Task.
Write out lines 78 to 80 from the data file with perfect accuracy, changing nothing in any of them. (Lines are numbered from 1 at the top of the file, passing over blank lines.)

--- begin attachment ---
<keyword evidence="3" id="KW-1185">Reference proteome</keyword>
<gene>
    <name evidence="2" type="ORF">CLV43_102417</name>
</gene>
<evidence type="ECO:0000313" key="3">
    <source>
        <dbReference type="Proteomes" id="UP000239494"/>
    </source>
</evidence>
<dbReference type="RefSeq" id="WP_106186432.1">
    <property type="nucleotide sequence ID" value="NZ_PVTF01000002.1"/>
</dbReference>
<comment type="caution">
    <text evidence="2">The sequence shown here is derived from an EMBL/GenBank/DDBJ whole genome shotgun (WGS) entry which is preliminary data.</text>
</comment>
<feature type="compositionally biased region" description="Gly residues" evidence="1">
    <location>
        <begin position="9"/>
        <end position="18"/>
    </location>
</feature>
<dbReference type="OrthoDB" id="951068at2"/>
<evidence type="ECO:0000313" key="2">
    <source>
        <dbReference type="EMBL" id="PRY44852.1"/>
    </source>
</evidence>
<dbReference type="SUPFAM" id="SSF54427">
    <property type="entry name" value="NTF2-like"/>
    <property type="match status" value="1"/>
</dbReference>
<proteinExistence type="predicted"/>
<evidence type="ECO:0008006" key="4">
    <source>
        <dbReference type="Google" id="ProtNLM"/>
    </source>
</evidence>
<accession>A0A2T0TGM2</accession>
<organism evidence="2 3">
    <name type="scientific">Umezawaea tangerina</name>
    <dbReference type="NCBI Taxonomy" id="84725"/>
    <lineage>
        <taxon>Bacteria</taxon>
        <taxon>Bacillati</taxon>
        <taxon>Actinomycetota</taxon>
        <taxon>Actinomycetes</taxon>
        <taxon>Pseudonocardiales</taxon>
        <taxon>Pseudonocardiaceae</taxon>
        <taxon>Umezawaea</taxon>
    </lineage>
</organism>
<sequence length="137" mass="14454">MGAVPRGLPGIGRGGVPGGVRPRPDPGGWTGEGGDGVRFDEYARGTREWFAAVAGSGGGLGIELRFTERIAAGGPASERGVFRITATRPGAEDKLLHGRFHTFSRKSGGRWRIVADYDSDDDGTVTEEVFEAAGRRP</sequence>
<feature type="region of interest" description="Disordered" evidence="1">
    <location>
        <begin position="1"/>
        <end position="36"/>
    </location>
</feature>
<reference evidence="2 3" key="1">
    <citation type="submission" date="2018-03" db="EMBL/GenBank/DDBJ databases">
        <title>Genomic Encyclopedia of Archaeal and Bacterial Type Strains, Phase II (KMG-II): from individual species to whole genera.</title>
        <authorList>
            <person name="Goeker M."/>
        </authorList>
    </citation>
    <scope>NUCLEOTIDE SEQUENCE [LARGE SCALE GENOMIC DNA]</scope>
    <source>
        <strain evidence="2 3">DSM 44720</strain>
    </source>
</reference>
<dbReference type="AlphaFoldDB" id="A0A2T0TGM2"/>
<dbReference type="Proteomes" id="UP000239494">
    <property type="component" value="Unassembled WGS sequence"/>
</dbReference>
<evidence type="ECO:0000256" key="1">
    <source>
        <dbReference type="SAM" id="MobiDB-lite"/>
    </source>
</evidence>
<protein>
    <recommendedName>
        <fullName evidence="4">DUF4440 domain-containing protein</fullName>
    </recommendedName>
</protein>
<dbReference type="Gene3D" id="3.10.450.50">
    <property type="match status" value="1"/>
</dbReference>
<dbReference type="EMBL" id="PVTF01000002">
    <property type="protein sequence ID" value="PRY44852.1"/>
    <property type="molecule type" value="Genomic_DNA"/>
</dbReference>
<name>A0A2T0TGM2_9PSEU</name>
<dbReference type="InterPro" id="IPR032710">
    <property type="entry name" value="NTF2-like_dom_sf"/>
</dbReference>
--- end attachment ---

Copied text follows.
    </source>
</evidence>
<protein>